Business owner's summer challenge: Four half-days
I need four half-days of your time. Actually, it's your business that needs those four half-days, time you spend away from the company contemplating its present, future and how to make both better.
How nice that summer days are ideal for reviewing and strategizing.
You could spend one of those half-days lounging in a backyard hammock, thinking about how your company is doing. You could meet for a long lunch with your senior team — employees if you have them; advisers such as your accountant, attorney and marketer if you don't; an outsider for truly fresh insights.
Maybe you and your spouse should take a hard look at the future. Do college tuitions loom? How's the retirement fund doing? How will you exit when it's time?
You'll know who to include and, probably, what to discuss. Just in case, though, here are some thinking-and-planning topics for your half-days:
• Is your business where you thought it would be? Where you want it to be? Is your business going to get where you need it to go?
Is the business growing? Is the growth profitable? Whether it's widgets or advice, how is the quality of whatever you're selling?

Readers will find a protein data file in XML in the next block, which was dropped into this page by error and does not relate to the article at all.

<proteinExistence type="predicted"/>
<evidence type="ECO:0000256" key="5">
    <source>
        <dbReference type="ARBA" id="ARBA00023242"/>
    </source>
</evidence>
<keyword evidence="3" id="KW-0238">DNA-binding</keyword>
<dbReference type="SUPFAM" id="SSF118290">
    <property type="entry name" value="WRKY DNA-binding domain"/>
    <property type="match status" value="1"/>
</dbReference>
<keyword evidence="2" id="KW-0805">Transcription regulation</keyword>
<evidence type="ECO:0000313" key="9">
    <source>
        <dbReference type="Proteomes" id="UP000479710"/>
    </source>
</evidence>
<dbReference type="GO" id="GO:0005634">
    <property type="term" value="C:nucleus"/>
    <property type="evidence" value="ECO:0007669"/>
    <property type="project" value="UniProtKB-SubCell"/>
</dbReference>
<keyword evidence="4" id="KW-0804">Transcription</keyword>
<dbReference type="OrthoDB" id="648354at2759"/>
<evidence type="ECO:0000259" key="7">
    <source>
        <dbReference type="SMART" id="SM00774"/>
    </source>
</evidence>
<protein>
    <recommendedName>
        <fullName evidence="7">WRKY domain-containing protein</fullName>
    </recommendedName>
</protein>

If answers are negative, or so-so, can you identify the issues holding your company back? Can you fix them? Do you need outside help?
What's your personal standing in the community, both the marketplace and the industry where you operate? Are you passive or active? Are you a leader, or do you grumble about zoning boards, overregulation and the like? Do you participate in industry activities?
Businesses with the greatest visibility often turn out to be the most successful. That's not always true, and you don't want to spend so much time on issues that you ignore your company, but highly visible businesses — and their leaders — often have an advantage.
• What do your advisers, perhaps your senior employees, actually think about your business — its operations today and its future? You won't know unless you ask, and you won't get the honest answers that will be the most beneficial if the asking is confrontational, but talk to the people you count on most.
Think about what you need to know. Listen to what you hear.
• Change happens every day. Do you really understand the marketplace? Have you talked with suppliers about ways you might work together more productively? Do you really know what your customers want? Do you know how to reach out to clients and customers — and prospects?
Are you comfortable using today's communications tools, or are you confused by Pinterest, Twitter, Facebook, LinkedIn, YouTube and all that stuff?
Some summer days there's simply nothing better than the deck, a pitcher of iced tea, and a yellow pad and pen. No phones. No texting. No iPads. Just you and your business.
• Jim Kendall welcomes comments at JKendall@121MarketingResources.com © 2013 121 Marketing Resources, Inc.
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